A History of Human Space Flight

On May 27, 2020, astronauts Robert Behnken and Douglas Hurley will lift off in SpaceX’s Crew Dragon Capsule launched into orbit by a Falcon 9 rocket in Cape Canaveral from the Kennedy Space Center. This will mark the first time in 9 years that NASA astronauts have returned to space from U.S. soil, marking a long tradition of space flight that began in the early 1960s.


Space Race Begins

On April 12, 1961, the Soviet Union successfully sent the first human in space, Yuri Gagarin. Fueled by the Cold War, the United States was determined to place a man on the moon by the end of the decade. After 8 years and three NASA programs (Mercury, Gemini, and Apollo), the United States reached its goal.

NASA’s space program, Mercury was the first U.S. program to put humans in space. NASA introduced its first astronaut class in 1959 and included Wally Schirra, Deke Slayton, John Glenn, Scott Carpenter, Alan Shepard, Gus Grissom, and Gordon Cooper. Two years later, and less than a month after the Russians, Alan Shepard became the first American in space. His Freedom 7 mission lasted 15 minutes, 28 seconds. On February 20, 1962, John Glenn became the first American to orbit the earth. The next milestone for NASA occurred during the Gemini program on June 3, 1965, when astronaut Ed White became the first American to walk in space.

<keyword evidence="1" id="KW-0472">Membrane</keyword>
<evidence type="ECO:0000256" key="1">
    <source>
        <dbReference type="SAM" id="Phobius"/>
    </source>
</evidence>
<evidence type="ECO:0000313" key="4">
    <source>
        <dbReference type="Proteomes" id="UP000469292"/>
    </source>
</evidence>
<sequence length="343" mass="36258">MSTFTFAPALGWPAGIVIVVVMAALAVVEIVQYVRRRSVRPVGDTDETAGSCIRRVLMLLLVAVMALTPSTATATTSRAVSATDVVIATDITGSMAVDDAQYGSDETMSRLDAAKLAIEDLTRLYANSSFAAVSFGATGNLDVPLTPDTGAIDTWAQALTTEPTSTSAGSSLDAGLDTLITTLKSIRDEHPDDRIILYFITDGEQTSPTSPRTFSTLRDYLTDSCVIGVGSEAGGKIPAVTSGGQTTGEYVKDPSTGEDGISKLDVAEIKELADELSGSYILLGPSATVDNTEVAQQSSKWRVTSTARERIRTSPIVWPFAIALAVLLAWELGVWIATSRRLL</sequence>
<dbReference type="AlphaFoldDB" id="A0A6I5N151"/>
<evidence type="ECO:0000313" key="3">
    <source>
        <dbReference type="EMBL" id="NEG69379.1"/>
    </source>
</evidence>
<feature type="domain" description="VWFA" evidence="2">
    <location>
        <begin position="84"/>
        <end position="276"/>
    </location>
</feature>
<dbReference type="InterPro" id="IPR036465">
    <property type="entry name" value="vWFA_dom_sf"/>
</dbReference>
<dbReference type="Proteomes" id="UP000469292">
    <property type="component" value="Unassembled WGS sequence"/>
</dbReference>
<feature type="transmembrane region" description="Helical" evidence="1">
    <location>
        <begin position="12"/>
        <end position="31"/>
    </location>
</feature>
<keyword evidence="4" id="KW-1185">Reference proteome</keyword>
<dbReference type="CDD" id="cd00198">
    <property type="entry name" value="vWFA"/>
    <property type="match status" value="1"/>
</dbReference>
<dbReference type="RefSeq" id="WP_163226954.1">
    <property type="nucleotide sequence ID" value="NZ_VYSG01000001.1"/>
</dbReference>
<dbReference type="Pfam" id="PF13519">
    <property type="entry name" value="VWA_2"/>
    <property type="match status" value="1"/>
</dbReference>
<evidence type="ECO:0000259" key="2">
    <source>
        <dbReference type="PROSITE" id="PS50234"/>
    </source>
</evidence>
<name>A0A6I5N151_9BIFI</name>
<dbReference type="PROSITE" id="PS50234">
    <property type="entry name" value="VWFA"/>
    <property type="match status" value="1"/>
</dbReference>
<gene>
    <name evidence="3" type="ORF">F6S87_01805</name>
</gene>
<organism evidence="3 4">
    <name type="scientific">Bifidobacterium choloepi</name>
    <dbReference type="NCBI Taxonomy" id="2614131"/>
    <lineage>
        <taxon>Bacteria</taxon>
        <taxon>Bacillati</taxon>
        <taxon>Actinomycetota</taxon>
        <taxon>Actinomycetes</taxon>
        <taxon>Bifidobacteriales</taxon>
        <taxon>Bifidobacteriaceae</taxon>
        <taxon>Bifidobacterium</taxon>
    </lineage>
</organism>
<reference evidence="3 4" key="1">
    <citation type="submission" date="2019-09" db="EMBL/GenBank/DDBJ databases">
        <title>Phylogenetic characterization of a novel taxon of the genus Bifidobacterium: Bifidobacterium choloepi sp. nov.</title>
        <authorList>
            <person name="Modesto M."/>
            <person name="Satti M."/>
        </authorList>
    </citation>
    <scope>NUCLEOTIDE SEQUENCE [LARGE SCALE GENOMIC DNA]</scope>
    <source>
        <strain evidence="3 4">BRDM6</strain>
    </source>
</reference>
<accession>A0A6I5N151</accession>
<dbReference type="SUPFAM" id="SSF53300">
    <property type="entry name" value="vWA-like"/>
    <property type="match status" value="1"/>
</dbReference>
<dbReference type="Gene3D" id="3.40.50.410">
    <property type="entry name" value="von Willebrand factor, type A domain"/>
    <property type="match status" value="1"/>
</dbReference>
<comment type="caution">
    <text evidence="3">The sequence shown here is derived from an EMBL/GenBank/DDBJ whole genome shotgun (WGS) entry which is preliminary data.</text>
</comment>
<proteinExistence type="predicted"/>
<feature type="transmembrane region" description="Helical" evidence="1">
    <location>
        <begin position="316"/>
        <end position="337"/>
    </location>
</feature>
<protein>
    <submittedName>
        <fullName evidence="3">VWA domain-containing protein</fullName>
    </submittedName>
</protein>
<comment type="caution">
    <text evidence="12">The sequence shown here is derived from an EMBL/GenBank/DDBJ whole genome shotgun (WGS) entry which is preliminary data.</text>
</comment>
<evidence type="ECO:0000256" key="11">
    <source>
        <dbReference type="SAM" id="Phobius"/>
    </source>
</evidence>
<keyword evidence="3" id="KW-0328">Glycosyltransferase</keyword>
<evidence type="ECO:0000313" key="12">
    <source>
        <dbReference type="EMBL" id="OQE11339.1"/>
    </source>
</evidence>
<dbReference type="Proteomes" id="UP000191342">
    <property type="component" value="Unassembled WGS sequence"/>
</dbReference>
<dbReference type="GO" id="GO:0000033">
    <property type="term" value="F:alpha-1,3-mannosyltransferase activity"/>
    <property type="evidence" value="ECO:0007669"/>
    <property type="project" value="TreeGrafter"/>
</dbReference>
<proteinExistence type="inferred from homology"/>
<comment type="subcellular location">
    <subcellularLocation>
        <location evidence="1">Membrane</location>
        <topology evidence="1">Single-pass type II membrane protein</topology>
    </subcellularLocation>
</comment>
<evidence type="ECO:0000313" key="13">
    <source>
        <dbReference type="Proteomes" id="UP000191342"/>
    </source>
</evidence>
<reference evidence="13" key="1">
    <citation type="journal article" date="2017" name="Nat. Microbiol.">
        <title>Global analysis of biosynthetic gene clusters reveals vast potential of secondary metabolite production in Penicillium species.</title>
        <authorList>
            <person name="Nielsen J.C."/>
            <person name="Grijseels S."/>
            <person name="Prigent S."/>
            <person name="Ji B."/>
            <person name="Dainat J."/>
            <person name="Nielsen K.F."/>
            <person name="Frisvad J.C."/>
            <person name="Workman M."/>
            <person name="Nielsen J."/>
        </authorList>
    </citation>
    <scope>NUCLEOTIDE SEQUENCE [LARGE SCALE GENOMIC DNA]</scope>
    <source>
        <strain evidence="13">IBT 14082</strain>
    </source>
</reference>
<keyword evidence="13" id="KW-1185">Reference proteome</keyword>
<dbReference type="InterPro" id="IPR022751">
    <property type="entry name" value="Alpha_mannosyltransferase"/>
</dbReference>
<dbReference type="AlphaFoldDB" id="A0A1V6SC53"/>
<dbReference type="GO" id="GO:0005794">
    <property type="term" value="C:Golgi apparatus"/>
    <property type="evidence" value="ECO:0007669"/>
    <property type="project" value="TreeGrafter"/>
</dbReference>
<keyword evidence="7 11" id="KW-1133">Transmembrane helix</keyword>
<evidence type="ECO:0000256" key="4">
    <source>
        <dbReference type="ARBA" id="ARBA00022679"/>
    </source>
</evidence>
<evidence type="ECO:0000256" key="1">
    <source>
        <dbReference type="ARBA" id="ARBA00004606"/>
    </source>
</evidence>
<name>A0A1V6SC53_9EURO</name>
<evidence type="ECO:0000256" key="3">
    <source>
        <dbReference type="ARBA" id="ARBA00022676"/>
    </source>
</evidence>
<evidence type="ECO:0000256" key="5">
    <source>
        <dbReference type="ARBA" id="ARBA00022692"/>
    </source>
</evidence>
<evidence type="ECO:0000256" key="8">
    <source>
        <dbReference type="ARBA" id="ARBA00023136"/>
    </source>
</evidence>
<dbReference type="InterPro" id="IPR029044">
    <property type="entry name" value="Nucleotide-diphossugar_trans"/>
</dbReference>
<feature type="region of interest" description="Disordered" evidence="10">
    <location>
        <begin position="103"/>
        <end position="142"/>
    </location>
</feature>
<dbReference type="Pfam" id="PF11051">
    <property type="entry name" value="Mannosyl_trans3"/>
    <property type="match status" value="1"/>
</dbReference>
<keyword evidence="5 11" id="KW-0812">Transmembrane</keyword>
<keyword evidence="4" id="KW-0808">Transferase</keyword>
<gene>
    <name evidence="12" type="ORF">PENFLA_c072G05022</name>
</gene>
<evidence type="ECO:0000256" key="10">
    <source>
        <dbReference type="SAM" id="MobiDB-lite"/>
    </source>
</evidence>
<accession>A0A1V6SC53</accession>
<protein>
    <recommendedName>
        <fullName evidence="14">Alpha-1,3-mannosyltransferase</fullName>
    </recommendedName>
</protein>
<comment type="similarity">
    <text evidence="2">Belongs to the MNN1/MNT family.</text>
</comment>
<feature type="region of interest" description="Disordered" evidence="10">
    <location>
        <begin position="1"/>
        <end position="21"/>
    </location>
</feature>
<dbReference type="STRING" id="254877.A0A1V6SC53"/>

Apollo 11 Commander Neil Armstrong placed the first human footstep on the Moon on July 20, 1969. This one moment wrapped up the intense space race between the United States and the Soviet Union that lasted close to a decade.


Building Partnerships

From the 1970s to today, space travel and exploration have been a joint effort between the United States and other countries; including the Russians. This cooperation began in 1975 with the Apollo-Soyuz Test Project when astronaut Tom Stafford and cosmonaut Alexei Leonov made their historic handshake in space. This partnership between the U.S. and Russia continued throughout the Space Shuttle and Space Station eras. Since July 21, 2011, all International Space Station-bound astronauts have been dependent on Russian Soyuz rockets, with all missions to the ISS launching from Kazakhstan’s Baikonur Cosmodrome, a spaceport leased to the Russian government. That will soon change in a matter of weeks.


Looking Towards the Future

During a series of virtual press conferences held Friday, May 1, 2020, NASA Administrator Jim Bridenstine and other key individuals representing NASA and SpaceX spoke about the Crew Dragon’s upcoming mission.

“This is a high-priority mission for the United States of America,” Bridenstine told the media. “We as a nation have not had our own access to the International Space Station for nine years. At the same time, we’ve had American astronauts on the [International Space Station] for 20 years in a row.”

SpaceX has already made several unmanned missions to the ISS to deliver supplies since 2012. Last year, The Crew Dragon aced a dress rehearsal launch when it left Merritt Island on the nose of a SpaceX Falcon-9 rocket. It autonomously docked at the ISS. Five days later it safely splashed down in the Atlantic Ocean 142.9 miles off Florida’s eastern coastline. However, the only passengers were a plush Earth-shaped toy and dummy named Ripley.

For just the fifth time in history, NASA astronauts will be test-flying a new type of spacecraft. Should the mission be deemed a success, this may usher in a new golden age of space tourism and innovation that will all be possible because of NASA and private companies like SpaceX, Blue Origin, and others.

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